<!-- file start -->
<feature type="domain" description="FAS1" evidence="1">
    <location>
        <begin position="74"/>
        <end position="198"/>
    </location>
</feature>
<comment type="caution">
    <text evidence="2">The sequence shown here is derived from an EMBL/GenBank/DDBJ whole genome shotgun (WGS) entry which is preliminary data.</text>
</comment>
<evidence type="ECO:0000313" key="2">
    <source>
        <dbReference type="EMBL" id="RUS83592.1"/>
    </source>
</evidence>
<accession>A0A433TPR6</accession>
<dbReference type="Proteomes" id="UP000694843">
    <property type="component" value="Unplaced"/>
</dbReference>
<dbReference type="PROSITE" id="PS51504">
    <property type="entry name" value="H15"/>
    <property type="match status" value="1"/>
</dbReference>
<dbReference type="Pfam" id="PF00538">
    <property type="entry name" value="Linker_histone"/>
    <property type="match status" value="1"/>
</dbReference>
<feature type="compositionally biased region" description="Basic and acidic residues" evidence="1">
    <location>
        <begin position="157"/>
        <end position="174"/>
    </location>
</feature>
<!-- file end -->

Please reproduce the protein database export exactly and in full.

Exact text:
<feature type="domain" description="FAS1" evidence="1">
    <location>
        <begin position="74"/>
        <end position="198"/>
    </location>
</feature>
<comment type="caution">
    <text evidence="2">The sequence shown here is derived from an EMBL/GenBank/DDBJ whole genome shotgun (WGS) entry which is preliminary data.</text>
</comment>
<evidence type="ECO:0000313" key="2">
    <source>
        <dbReference type="EMBL" id="RUS83592.1"/>
    </source>
</evidence>
<accession>A0A433TPR6</accession>
<dbReference type="Proteomes" id="UP000694843">
    <property type="component" value="Unplaced"/>
</dbReference>
<dbReference type="PROSITE" id="PS51504">
    <property type="entry name" value="H15"/>
    <property type="match status" value="1"/>
</dbReference>
<dbReference type="Pfam" id="PF00538">
    <property type="entry name" value="Linker_histone"/>
    <property type="match status" value="1"/>
</dbReference>
<feature type="compositionally biased region" description="Basic and acidic residues" evidence="1">
    <location>
        <begin position="157"/>
        <end position="174"/>
    </location>
</feature>